Commonly referred to as arthritis of the spine or AS, ankylosing spondylitis is a painful disease that typically strikes people in their 20s. As the disease progresses, the spine can gradually fuse (become rigid), making it difficult or impossible to move the neck and spine. Two out of three survey respondents (66%) said AS has forced them into a forward-stooped posture and more than half (55%) said their spine has fused at least partially.
"I have had my hip replaced and my neck is almost completely fused, making it impossible to do many of the simple things most people take for granted such as pick up my daughter," said Tish Pollack, 42. "I worry that my daughter has inherited AS from me, and I hope more treatments and even a cure can be found within my lifetime."
Approximately 60 percent of respondents said having the disease limits their ability to walk, get into a car, sleep and/or have a satisfying sex life. One in four (25%) said they have been forced to change their job or career because of AS.
"For the almost one million people who suffer from ankylosing spondylitis, it is a common, yet often unrecognized disease," said Jane Bruckel executive director and founder of the Spondylitis Association of America (SAA). "According to our survey, the majority of people didn't know what they had until they reached a specialist. Our survey also shows AS is dramatically affecting people's lives and clearly indicates much more needs to be done in the areas of diagnosis, treatment and research."
Other survey findings include the following:
- More than half (54%) were not diagnosed with AS until at least five years after their symptoms first appeared; three out of ten (30%) endured symptoms for more than ten years before they were diagnosed.
- Almost one quarter (24%) of those surveyed saw five or more health professionals in pursuit of a diagnosis.
- Three out of ten (29%) said that when their AS pain was at its worst, they were incapacitated and could not move.
There is hope for people with AS "When ankylosing spondylitis is diagnosed, proper medical management can help minimize back pain and stiffness. Also, emerging data on new therapies under development appears to indicate that permanent damage, disability and deformity might also be prevented in the future," said Michael Weisman, M.D., chief of rheumatology at Cedars-Sinai Medical Center and professor of medicine at UCLA. "That's why it is so important for people who have symptoms of AS to understand the early warning signs and seek diagnosis."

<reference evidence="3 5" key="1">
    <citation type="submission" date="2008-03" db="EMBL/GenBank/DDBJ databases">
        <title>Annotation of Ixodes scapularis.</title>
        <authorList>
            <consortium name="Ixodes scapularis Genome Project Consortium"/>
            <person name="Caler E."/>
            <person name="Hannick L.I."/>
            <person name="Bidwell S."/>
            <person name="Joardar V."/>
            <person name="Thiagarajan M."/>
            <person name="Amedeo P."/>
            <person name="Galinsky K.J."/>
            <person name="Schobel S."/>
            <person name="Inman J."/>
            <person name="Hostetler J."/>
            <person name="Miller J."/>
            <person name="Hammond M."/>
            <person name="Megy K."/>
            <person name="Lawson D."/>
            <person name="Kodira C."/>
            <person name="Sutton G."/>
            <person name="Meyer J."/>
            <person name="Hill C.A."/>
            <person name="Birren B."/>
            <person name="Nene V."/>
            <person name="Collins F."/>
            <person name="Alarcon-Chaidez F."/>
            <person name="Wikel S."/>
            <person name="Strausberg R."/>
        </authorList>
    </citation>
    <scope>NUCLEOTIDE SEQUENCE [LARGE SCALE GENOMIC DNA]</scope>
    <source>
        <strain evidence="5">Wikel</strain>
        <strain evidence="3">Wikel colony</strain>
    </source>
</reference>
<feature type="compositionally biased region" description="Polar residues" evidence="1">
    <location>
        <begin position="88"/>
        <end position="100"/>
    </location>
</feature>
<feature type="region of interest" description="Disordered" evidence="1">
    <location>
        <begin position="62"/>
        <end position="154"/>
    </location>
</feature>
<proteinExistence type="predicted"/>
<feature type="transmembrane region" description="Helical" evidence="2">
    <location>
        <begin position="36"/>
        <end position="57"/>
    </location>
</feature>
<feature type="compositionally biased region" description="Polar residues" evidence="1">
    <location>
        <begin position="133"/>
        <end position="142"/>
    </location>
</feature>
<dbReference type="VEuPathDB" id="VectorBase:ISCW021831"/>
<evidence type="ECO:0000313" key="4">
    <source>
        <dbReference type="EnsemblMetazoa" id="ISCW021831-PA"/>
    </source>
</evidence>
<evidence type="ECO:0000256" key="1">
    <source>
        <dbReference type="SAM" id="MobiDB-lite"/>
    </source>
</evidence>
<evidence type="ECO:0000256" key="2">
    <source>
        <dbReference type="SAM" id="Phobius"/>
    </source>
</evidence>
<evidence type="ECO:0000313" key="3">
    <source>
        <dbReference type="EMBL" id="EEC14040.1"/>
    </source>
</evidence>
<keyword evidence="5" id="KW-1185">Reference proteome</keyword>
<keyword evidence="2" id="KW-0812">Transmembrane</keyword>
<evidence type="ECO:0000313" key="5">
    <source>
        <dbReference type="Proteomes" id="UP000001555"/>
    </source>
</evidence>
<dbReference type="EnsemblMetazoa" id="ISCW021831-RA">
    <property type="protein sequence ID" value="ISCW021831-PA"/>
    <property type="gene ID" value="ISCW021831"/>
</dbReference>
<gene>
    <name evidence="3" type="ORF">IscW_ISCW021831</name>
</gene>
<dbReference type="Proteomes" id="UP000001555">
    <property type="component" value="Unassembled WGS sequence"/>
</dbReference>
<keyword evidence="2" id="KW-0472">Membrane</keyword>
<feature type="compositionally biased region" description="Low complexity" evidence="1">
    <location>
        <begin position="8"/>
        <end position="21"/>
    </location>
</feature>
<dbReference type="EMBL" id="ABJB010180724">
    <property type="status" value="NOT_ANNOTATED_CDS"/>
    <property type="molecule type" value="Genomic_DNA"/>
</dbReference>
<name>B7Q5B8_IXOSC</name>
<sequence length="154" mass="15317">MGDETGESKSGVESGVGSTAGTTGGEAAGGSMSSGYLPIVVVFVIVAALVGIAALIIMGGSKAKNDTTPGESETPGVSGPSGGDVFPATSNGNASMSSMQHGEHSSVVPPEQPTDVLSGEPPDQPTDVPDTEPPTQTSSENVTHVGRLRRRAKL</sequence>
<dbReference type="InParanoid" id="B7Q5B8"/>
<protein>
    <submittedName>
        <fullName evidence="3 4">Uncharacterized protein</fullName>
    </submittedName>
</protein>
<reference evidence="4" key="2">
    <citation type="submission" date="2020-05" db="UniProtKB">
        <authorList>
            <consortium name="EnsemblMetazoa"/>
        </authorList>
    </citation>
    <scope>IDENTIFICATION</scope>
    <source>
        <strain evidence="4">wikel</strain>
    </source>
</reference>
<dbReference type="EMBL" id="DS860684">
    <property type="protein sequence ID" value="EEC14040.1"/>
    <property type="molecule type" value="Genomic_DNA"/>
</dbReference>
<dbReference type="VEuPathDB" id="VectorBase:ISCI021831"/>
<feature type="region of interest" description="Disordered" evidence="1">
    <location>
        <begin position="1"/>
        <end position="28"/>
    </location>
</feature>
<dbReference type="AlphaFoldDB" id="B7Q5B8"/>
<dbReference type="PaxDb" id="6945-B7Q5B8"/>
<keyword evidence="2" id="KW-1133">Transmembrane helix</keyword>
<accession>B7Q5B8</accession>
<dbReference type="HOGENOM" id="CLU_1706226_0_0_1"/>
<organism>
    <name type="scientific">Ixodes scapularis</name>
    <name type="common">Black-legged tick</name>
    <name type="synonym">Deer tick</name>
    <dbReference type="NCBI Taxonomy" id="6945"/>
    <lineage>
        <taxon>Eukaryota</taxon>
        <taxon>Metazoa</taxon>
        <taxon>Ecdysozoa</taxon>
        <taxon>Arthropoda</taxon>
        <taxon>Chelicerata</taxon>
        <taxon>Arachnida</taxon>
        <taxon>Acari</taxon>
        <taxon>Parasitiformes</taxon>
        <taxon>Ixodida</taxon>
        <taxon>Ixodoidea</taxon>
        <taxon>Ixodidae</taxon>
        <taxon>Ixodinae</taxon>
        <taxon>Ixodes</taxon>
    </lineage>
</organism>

Early warning signs of AS include:
- gradual onset of lower back pain before age 35;
- early-morning stiffness of the spine;
- pain and stiffness that worsen with immobility;
- pain and stiffness that improve with physical activity; and
- symptoms that persist longer than three months.
Current treatment consists of stretching and strengthening exercises, deep breathing, attention to posture and medications to combat the symptoms of pain and stiffness.
About the survey
The AS Life Impact survey was conducted by Harris Interactive®, best known for The Harris Poll®. Harris surveyed 2,190 adults who identified themselves as having AS. These results were validated by a second sample group of 194 people with AS who were physician-referred. The study was conducted from July 3 through October 4, 2002. The AS Life Impact survey was funded by grants from Amgen and Wyeth Pharmaceuticals, and Centocor, Inc. The SAA was solely responsible for all content and development.
About the Spondylitis Association of America
The Spondylitis Association of America (SAA) is committed to empowering patients to live life to its fullest potential and finding a cure for AS and related diseases. The SAA is the largest resource in the United States for people seeking information on the disease. The SAA has spearheaded a North American research project involving ten university medical centers and the National Institutes of Health to find the genetic cause of the disease. For more information, visit www.spondylitis.org or call toll-free 800-777-8189.
Note to editors:
This weekend, on October 25-29, new genetic findings about ankylosing spondylitis will be presented at the American College of Rheumatology annual scientific meeting in New Orleans.
Next week, on October 30 and 31, the SAA is hosting a Food and Drug Administration (FDA) Guidance Development meeting in Bethesda, Md. This is the first time a patient advocacy group has hosted such a meeting. The two-day conference will include experts from the FDA, National Institutes of Health, pharmaceutical companies and clinical investigators. The goal of the meeting is to speed up AS treatment advancements and approvals.